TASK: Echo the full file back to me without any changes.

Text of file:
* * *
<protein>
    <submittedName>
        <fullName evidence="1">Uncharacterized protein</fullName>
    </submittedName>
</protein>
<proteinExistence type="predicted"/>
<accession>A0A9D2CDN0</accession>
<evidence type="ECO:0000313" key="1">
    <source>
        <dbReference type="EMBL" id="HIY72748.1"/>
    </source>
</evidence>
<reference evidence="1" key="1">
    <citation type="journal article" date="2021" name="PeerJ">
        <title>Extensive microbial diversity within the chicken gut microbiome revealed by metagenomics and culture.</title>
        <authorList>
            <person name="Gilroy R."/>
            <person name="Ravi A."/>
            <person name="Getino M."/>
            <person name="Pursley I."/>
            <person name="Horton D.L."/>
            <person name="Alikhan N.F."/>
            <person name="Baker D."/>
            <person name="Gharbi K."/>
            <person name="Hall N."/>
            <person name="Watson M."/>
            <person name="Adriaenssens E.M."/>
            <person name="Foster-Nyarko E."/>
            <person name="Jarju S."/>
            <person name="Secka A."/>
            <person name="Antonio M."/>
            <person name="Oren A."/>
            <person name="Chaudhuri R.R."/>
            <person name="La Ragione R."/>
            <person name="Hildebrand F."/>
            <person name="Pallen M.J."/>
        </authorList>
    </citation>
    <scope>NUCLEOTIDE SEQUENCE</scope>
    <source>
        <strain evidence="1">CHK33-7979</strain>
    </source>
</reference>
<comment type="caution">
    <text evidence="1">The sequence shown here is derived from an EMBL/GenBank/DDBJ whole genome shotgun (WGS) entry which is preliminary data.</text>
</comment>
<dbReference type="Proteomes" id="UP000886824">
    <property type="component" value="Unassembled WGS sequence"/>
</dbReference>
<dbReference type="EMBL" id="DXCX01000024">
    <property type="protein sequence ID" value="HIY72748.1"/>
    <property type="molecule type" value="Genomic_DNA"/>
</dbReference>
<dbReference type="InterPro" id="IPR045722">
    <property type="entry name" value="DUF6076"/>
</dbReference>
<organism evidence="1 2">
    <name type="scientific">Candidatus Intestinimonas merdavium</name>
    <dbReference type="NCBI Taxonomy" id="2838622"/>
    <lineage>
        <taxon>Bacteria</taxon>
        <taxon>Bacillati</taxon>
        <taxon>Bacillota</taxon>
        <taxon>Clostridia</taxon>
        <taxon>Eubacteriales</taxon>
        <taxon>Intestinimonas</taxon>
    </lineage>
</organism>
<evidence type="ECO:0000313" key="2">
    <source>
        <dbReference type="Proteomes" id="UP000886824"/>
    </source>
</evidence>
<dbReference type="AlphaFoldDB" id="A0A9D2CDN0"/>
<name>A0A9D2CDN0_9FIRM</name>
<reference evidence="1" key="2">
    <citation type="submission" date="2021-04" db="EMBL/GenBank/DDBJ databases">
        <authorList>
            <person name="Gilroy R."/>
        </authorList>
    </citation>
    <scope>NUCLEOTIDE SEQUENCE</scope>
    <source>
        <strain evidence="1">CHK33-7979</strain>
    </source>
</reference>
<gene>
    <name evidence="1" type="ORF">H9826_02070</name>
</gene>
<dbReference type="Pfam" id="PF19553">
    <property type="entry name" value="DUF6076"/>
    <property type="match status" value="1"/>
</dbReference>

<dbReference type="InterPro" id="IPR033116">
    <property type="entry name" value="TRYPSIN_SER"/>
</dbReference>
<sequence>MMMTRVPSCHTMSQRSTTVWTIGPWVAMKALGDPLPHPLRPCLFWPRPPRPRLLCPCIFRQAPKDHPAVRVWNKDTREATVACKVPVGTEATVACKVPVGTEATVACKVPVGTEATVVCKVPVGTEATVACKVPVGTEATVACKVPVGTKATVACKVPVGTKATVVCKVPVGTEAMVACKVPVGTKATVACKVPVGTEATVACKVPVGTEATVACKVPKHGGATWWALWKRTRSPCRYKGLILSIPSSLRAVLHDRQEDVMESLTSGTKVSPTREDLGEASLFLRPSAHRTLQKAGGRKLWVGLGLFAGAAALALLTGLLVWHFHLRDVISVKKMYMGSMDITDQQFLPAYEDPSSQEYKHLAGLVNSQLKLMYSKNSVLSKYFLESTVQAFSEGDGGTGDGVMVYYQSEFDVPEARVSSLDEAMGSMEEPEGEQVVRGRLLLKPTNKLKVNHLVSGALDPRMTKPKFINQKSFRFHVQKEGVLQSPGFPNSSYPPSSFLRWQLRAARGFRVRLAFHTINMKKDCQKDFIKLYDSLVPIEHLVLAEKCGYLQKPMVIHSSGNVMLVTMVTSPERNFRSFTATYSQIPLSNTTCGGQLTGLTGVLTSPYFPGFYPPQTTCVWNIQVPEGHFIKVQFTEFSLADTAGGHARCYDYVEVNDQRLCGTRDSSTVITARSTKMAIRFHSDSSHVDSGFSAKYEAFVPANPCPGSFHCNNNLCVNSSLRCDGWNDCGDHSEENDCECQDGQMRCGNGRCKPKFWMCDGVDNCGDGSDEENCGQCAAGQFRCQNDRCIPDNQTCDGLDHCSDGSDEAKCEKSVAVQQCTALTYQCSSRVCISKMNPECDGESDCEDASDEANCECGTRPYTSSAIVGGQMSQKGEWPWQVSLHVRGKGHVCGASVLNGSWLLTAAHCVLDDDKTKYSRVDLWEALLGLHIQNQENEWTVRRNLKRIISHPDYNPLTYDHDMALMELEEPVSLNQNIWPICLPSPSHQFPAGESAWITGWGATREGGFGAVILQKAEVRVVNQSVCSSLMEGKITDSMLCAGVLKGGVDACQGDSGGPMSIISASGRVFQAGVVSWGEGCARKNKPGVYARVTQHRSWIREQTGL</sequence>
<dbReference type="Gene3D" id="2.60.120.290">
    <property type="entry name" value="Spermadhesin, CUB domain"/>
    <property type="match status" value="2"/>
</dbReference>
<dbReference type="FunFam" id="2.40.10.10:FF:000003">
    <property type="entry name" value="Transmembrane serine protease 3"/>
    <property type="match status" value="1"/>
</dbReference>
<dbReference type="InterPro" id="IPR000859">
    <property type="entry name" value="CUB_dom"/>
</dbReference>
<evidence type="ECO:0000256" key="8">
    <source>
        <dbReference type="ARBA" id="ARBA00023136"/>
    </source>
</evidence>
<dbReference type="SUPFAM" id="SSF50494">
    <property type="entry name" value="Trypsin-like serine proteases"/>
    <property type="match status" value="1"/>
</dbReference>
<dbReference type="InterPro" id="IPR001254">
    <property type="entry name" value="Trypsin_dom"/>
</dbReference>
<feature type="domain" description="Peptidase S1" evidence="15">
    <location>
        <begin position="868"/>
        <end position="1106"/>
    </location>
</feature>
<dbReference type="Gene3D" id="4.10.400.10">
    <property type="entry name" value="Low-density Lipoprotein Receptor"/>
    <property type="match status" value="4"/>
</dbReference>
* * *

<protein>
    <submittedName>
        <fullName evidence="1">Uncharacterized protein</fullName>
    </submittedName>
</protein>
<proteinExistence type="predicted"/>
<accession>A0A9D2CDN0</accession>
<evidence type="ECO:0000313" key="1">
    <source>
        <dbReference type="EMBL" id="HIY72748.1"/>
    </source>
</evidence>
<reference evidence="1" key="1">
    <citation type="journal article" date="2021" name="PeerJ">
        <title>Extensive microbial diversity within the chicken gut microbiome revealed by metagenomics and culture.</title>
        <authorList>
            <person name="Gilroy R."/>
            <person name="Ravi A."/>
            <person name="Getino M."/>
            <person name="Pursley I."/>
            <person name="Horton D.L."/>
            <person name="Alikhan N.F."/>
            <person name="Baker D."/>
            <person name="Gharbi K."/>
            <person name="Hall N."/>
            <person name="Watson M."/>
            <person name="Adriaenssens E.M."/>
            <person name="Foster-Nyarko E."/>
            <person name="Jarju S."/>
            <person name="Secka A."/>
            <person name="Antonio M."/>
            <person name="Oren A."/>
            <person name="Chaudhuri R.R."/>
            <person name="La Ragione R."/>
            <person name="Hildebrand F."/>
            <person name="Pallen M.J."/>
        </authorList>
    </citation>
    <scope>NUCLEOTIDE SEQUENCE</scope>
    <source>
        <strain evidence="1">CHK33-7979</strain>
    </source>
</reference>
<comment type="caution">
    <text evidence="1">The sequence shown here is derived from an EMBL/GenBank/DDBJ whole genome shotgun (WGS) entry which is preliminary data.</text>
</comment>
<dbReference type="Proteomes" id="UP000886824">
    <property type="component" value="Unassembled WGS sequence"/>
</dbReference>
<dbReference type="EMBL" id="DXCX01000024">
    <property type="protein sequence ID" value="HIY72748.1"/>
    <property type="molecule type" value="Genomic_DNA"/>
</dbReference>
<dbReference type="InterPro" id="IPR045722">
    <property type="entry name" value="DUF6076"/>
</dbReference>
<organism evidence="1 2">
    <name type="scientific">Candidatus Intestinimonas merdavium</name>
    <dbReference type="NCBI Taxonomy" id="2838622"/>
    <lineage>
        <taxon>Bacteria</taxon>
        <taxon>Bacillati</taxon>
        <taxon>Bacillota</taxon>
        <taxon>Clostridia</taxon>
        <taxon>Eubacteriales</taxon>
        <taxon>Intestinimonas</taxon>
    </lineage>
</organism>
<evidence type="ECO:0000313" key="2">
    <source>
        <dbReference type="Proteomes" id="UP000886824"/>
    </source>
</evidence>
<dbReference type="AlphaFoldDB" id="A0A9D2CDN0"/>
<name>A0A9D2CDN0_9FIRM</name>
<reference evidence="1" key="2">
    <citation type="submission" date="2021-04" db="EMBL/GenBank/DDBJ databases">
        <authorList>
            <person name="Gilroy R."/>
        </authorList>
    </citation>
    <scope>NUCLEOTIDE SEQUENCE</scope>
    <source>
        <strain evidence="1">CHK33-7979</strain>
    </source>
</reference>
<gene>
    <name evidence="1" type="ORF">H9826_02070</name>
</gene>
<dbReference type="Pfam" id="PF19553">
    <property type="entry name" value="DUF6076"/>
    <property type="match status" value="1"/>
</dbReference>

<dbReference type="InterPro" id="IPR033116">
    <property type="entry name" value="TRYPSIN_SER"/>
</dbReference>
<sequence>MMMTRVPSCHTMSQRSTTVWTIGPWVAMKALGDPLPHPLRPCLFWPRPPRPRLLCPCIFRQAPKDHPAVRVWNKDTREATVACKVPVGTEATVACKVPVGTEATVACKVPVGTEATVVCKVPVGTEATVACKVPVGTEATVACKVPVGTKATVACKVPVGTKATVVCKVPVGTEAMVACKVPVGTKATVACKVPVGTEATVACKVPVGTEATVACKVPKHGGATWWALWKRTRSPCRYKGLILSIPSSLRAVLHDRQEDVMESLTSGTKVSPTREDLGEASLFLRPSAHRTLQKAGGRKLWVGLGLFAGAAALALLTGLLVWHFHLRDVISVKKMYMGSMDITDQQFLPAYEDPSSQEYKHLAGLVNSQLKLMYSKNSVLSKYFLESTVQAFSEGDGGTGDGVMVYYQSEFDVPEARVSSLDEAMGSMEEPEGEQVVRGRLLLKPTNKLKVNHLVSGALDPRMTKPKFINQKSFRFHVQKEGVLQSPGFPNSSYPPSSFLRWQLRAARGFRVRLAFHTINMKKDCQKDFIKLYDSLVPIEHLVLAEKCGYLQKPMVIHSSGNVMLVTMVTSPERNFRSFTATYSQIPLSNTTCGGQLTGLTGVLTSPYFPGFYPPQTTCVWNIQVPEGHFIKVQFTEFSLADTAGGHARCYDYVEVNDQRLCGTRDSSTVITARSTKMAIRFHSDSSHVDSGFSAKYEAFVPANPCPGSFHCNNNLCVNSSLRCDGWNDCGDHSEENDCECQDGQMRCGNGRCKPKFWMCDGVDNCGDGSDEENCGQCAAGQFRCQNDRCIPDNQTCDGLDHCSDGSDEAKCEKSVAVQQCTALTYQCSSRVCISKMNPECDGESDCEDASDEANCECGTRPYTSSAIVGGQMSQKGEWPWQVSLHVRGKGHVCGASVLNGSWLLTAAHCVLDDDKTKYSRVDLWEALLGLHIQNQENEWTVRRNLKRIISHPDYNPLTYDHDMALMELEEPVSLNQNIWPICLPSPSHQFPAGESAWITGWGATREGGFGAVILQKAEVRVVNQSVCSSLMEGKITDSMLCAGVLKGGVDACQGDSGGPMSIISASGRVFQAGVVSWGEGCARKNKPGVYARVTQHRSWIREQTGL</sequence>
<dbReference type="Gene3D" id="2.60.120.290">
    <property type="entry name" value="Spermadhesin, CUB domain"/>
    <property type="match status" value="2"/>
</dbReference>
<dbReference type="FunFam" id="2.40.10.10:FF:000003">
    <property type="entry name" value="Transmembrane serine protease 3"/>
    <property type="match status" value="1"/>
</dbReference>
<dbReference type="InterPro" id="IPR000859">
    <property type="entry name" value="CUB_dom"/>
</dbReference>
<evidence type="ECO:0000256" key="8">
    <source>
        <dbReference type="ARBA" id="ARBA00023136"/>
    </source>
</evidence>
<dbReference type="SUPFAM" id="SSF50494">
    <property type="entry name" value="Trypsin-like serine proteases"/>
    <property type="match status" value="1"/>
</dbReference>
<dbReference type="InterPro" id="IPR001254">
    <property type="entry name" value="Trypsin_dom"/>
</dbReference>
<feature type="domain" description="Peptidase S1" evidence="15">
    <location>
        <begin position="868"/>
        <end position="1106"/>
    </location>
</feature>
<dbReference type="Gene3D" id="4.10.400.10">
    <property type="entry name" value="Low-density Lipoprotein Receptor"/>
    <property type="match status" value="4"/>
</dbReference>